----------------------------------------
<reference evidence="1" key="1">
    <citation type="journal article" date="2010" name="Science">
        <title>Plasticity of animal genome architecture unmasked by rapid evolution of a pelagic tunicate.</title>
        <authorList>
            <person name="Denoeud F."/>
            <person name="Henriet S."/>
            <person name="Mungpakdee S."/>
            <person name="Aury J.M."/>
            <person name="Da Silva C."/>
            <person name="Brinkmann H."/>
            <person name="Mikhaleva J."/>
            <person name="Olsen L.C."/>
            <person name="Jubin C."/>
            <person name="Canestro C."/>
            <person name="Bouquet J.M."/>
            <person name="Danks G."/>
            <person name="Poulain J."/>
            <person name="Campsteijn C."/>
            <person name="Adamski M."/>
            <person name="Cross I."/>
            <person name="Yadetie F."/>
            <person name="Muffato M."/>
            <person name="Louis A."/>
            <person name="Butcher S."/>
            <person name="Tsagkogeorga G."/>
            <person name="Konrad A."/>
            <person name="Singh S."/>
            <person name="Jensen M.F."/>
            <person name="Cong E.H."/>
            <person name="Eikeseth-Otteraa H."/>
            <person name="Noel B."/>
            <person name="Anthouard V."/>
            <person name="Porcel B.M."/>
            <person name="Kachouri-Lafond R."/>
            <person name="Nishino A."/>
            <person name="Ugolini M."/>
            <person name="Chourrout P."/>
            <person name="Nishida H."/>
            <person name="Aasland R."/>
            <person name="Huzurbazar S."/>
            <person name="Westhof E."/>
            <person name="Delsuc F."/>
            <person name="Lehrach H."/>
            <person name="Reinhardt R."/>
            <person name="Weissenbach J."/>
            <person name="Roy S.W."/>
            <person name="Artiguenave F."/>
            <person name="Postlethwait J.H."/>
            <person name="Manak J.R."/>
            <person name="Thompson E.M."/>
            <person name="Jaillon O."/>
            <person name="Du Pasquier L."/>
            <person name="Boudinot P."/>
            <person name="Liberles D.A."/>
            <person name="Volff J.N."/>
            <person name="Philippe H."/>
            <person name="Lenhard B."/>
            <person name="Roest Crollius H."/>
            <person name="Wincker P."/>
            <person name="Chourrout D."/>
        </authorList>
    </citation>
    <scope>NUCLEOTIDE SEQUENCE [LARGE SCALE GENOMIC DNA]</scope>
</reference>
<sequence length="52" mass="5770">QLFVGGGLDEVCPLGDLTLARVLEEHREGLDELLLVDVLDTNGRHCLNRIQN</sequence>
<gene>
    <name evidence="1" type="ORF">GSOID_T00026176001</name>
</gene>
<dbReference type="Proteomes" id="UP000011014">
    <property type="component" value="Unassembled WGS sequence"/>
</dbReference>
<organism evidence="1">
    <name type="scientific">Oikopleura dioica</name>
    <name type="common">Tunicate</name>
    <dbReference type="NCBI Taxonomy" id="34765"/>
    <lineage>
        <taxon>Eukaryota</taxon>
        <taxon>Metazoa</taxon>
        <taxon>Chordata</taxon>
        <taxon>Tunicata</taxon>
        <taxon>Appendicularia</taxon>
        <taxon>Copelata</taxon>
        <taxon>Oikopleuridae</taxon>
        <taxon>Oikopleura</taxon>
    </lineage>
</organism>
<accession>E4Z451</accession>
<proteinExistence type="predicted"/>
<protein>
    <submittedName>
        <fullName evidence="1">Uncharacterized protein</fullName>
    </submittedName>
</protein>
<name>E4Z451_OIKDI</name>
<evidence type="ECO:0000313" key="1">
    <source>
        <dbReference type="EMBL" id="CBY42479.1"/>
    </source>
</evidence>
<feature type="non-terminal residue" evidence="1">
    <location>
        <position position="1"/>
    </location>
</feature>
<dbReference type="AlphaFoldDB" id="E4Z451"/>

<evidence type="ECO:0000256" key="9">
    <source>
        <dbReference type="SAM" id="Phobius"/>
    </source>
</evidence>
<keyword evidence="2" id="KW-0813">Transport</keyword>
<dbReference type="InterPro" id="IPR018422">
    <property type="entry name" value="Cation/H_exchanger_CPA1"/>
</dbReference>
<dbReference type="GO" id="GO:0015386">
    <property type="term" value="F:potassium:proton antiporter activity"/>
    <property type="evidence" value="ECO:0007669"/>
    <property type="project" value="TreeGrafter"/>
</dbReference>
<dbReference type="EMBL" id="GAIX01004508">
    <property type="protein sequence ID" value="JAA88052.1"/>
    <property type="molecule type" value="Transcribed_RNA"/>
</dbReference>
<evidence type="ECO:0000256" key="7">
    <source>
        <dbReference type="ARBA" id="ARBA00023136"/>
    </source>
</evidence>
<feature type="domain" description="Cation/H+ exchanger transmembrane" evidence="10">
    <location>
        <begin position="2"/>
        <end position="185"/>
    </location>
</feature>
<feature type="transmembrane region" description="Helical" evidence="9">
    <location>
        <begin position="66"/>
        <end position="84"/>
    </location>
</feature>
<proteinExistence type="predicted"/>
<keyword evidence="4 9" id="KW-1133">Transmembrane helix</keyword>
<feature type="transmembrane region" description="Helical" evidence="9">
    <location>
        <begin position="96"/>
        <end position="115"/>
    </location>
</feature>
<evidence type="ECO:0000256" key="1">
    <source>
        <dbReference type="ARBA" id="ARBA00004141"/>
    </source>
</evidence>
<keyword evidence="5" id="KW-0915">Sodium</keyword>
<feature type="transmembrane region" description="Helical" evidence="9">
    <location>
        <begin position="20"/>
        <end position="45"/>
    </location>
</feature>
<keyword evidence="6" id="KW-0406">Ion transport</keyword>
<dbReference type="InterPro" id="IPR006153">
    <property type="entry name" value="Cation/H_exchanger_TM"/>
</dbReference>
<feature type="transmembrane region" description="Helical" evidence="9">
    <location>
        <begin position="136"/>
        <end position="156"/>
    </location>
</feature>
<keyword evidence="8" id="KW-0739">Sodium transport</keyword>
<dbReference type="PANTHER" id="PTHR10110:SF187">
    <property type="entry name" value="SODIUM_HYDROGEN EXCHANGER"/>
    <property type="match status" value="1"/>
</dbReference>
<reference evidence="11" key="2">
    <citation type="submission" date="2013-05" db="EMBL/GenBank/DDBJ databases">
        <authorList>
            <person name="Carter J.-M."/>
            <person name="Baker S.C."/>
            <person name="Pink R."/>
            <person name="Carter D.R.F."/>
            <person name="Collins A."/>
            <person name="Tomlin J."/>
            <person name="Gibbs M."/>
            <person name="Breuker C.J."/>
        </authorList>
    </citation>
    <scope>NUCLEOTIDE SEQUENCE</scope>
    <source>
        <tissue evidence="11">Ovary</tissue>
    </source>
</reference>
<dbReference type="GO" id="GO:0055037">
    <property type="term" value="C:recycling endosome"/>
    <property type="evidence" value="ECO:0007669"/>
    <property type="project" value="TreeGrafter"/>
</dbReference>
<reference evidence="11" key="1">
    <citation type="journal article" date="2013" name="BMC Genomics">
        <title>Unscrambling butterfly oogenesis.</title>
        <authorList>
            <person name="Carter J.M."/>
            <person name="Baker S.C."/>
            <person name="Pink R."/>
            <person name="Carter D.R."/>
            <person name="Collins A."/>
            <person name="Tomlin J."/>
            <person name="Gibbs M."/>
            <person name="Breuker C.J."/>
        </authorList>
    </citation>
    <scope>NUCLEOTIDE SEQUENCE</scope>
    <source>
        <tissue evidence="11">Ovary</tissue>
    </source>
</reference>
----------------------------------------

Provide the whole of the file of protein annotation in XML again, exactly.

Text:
<reference evidence="1" key="1">
    <citation type="journal article" date="2010" name="Science">
        <title>Plasticity of animal genome architecture unmasked by rapid evolution of a pelagic tunicate.</title>
        <authorList>
            <person name="Denoeud F."/>
            <person name="Henriet S."/>
            <person name="Mungpakdee S."/>
            <person name="Aury J.M."/>
            <person name="Da Silva C."/>
            <person name="Brinkmann H."/>
            <person name="Mikhaleva J."/>
            <person name="Olsen L.C."/>
            <person name="Jubin C."/>
            <person name="Canestro C."/>
            <person name="Bouquet J.M."/>
            <person name="Danks G."/>
            <person name="Poulain J."/>
            <person name="Campsteijn C."/>
            <person name="Adamski M."/>
            <person name="Cross I."/>
            <person name="Yadetie F."/>
            <person name="Muffato M."/>
            <person name="Louis A."/>
            <person name="Butcher S."/>
            <person name="Tsagkogeorga G."/>
            <person name="Konrad A."/>
            <person name="Singh S."/>
            <person name="Jensen M.F."/>
            <person name="Cong E.H."/>
            <person name="Eikeseth-Otteraa H."/>
            <person name="Noel B."/>
            <person name="Anthouard V."/>
            <person name="Porcel B.M."/>
            <person name="Kachouri-Lafond R."/>
            <person name="Nishino A."/>
            <person name="Ugolini M."/>
            <person name="Chourrout P."/>
            <person name="Nishida H."/>
            <person name="Aasland R."/>
            <person name="Huzurbazar S."/>
            <person name="Westhof E."/>
            <person name="Delsuc F."/>
            <person name="Lehrach H."/>
            <person name="Reinhardt R."/>
            <person name="Weissenbach J."/>
            <person name="Roy S.W."/>
            <person name="Artiguenave F."/>
            <person name="Postlethwait J.H."/>
            <person name="Manak J.R."/>
            <person name="Thompson E.M."/>
            <person name="Jaillon O."/>
            <person name="Du Pasquier L."/>
            <person name="Boudinot P."/>
            <person name="Liberles D.A."/>
            <person name="Volff J.N."/>
            <person name="Philippe H."/>
            <person name="Lenhard B."/>
            <person name="Roest Crollius H."/>
            <person name="Wincker P."/>
            <person name="Chourrout D."/>
        </authorList>
    </citation>
    <scope>NUCLEOTIDE SEQUENCE [LARGE SCALE GENOMIC DNA]</scope>
</reference>
<sequence length="52" mass="5770">QLFVGGGLDEVCPLGDLTLARVLEEHREGLDELLLVDVLDTNGRHCLNRIQN</sequence>
<gene>
    <name evidence="1" type="ORF">GSOID_T00026176001</name>
</gene>
<dbReference type="Proteomes" id="UP000011014">
    <property type="component" value="Unassembled WGS sequence"/>
</dbReference>
<organism evidence="1">
    <name type="scientific">Oikopleura dioica</name>
    <name type="common">Tunicate</name>
    <dbReference type="NCBI Taxonomy" id="34765"/>
    <lineage>
        <taxon>Eukaryota</taxon>
        <taxon>Metazoa</taxon>
        <taxon>Chordata</taxon>
        <taxon>Tunicata</taxon>
        <taxon>Appendicularia</taxon>
        <taxon>Copelata</taxon>
        <taxon>Oikopleuridae</taxon>
        <taxon>Oikopleura</taxon>
    </lineage>
</organism>
<accession>E4Z451</accession>
<proteinExistence type="predicted"/>
<protein>
    <submittedName>
        <fullName evidence="1">Uncharacterized protein</fullName>
    </submittedName>
</protein>
<name>E4Z451_OIKDI</name>
<evidence type="ECO:0000313" key="1">
    <source>
        <dbReference type="EMBL" id="CBY42479.1"/>
    </source>
</evidence>
<feature type="non-terminal residue" evidence="1">
    <location>
        <position position="1"/>
    </location>
</feature>
<dbReference type="AlphaFoldDB" id="E4Z451"/>

<evidence type="ECO:0000256" key="9">
    <source>
        <dbReference type="SAM" id="Phobius"/>
    </source>
</evidence>
<keyword evidence="2" id="KW-0813">Transport</keyword>
<dbReference type="InterPro" id="IPR018422">
    <property type="entry name" value="Cation/H_exchanger_CPA1"/>
</dbReference>
<dbReference type="GO" id="GO:0015386">
    <property type="term" value="F:potassium:proton antiporter activity"/>
    <property type="evidence" value="ECO:0007669"/>
    <property type="project" value="TreeGrafter"/>
</dbReference>
<dbReference type="EMBL" id="GAIX01004508">
    <property type="protein sequence ID" value="JAA88052.1"/>
    <property type="molecule type" value="Transcribed_RNA"/>
</dbReference>
<evidence type="ECO:0000256" key="7">
    <source>
        <dbReference type="ARBA" id="ARBA00023136"/>
    </source>
</evidence>
<feature type="domain" description="Cation/H+ exchanger transmembrane" evidence="10">
    <location>
        <begin position="2"/>
        <end position="185"/>
    </location>
</feature>
<feature type="transmembrane region" description="Helical" evidence="9">
    <location>
        <begin position="66"/>
        <end position="84"/>
    </location>
</feature>
<proteinExistence type="predicted"/>
<keyword evidence="4 9" id="KW-1133">Transmembrane helix</keyword>
<feature type="transmembrane region" description="Helical" evidence="9">
    <location>
        <begin position="96"/>
        <end position="115"/>
    </location>
</feature>
<evidence type="ECO:0000256" key="1">
    <source>
        <dbReference type="ARBA" id="ARBA00004141"/>
    </source>
</evidence>
<keyword evidence="5" id="KW-0915">Sodium</keyword>
<feature type="transmembrane region" description="Helical" evidence="9">
    <location>
        <begin position="20"/>
        <end position="45"/>
    </location>
</feature>
<keyword evidence="6" id="KW-0406">Ion transport</keyword>
<dbReference type="InterPro" id="IPR006153">
    <property type="entry name" value="Cation/H_exchanger_TM"/>
</dbReference>
<feature type="transmembrane region" description="Helical" evidence="9">
    <location>
        <begin position="136"/>
        <end position="156"/>
    </location>
</feature>
<keyword evidence="8" id="KW-0739">Sodium transport</keyword>
<dbReference type="PANTHER" id="PTHR10110:SF187">
    <property type="entry name" value="SODIUM_HYDROGEN EXCHANGER"/>
    <property type="match status" value="1"/>
</dbReference>
<reference evidence="11" key="2">
    <citation type="submission" date="2013-05" db="EMBL/GenBank/DDBJ databases">
        <authorList>
            <person name="Carter J.-M."/>
            <person name="Baker S.C."/>
            <person name="Pink R."/>
            <person name="Carter D.R.F."/>
            <person name="Collins A."/>
            <person name="Tomlin J."/>
            <person name="Gibbs M."/>
            <person name="Breuker C.J."/>
        </authorList>
    </citation>
    <scope>NUCLEOTIDE SEQUENCE</scope>
    <source>
        <tissue evidence="11">Ovary</tissue>
    </source>
</reference>
<dbReference type="GO" id="GO:0055037">
    <property type="term" value="C:recycling endosome"/>
    <property type="evidence" value="ECO:0007669"/>
    <property type="project" value="TreeGrafter"/>
</dbReference>
<reference evidence="11" key="1">
    <citation type="journal article" date="2013" name="BMC Genomics">
        <title>Unscrambling butterfly oogenesis.</title>
        <authorList>
            <person name="Carter J.M."/>
            <person name="Baker S.C."/>
            <person name="Pink R."/>
            <person name="Carter D.R."/>
            <person name="Collins A."/>
            <person name="Tomlin J."/>
            <person name="Gibbs M."/>
            <person name="Breuker C.J."/>
        </authorList>
    </citation>
    <scope>NUCLEOTIDE SEQUENCE</scope>
    <source>
        <tissue evidence="11">Ovary</tissue>
    </source>
</reference>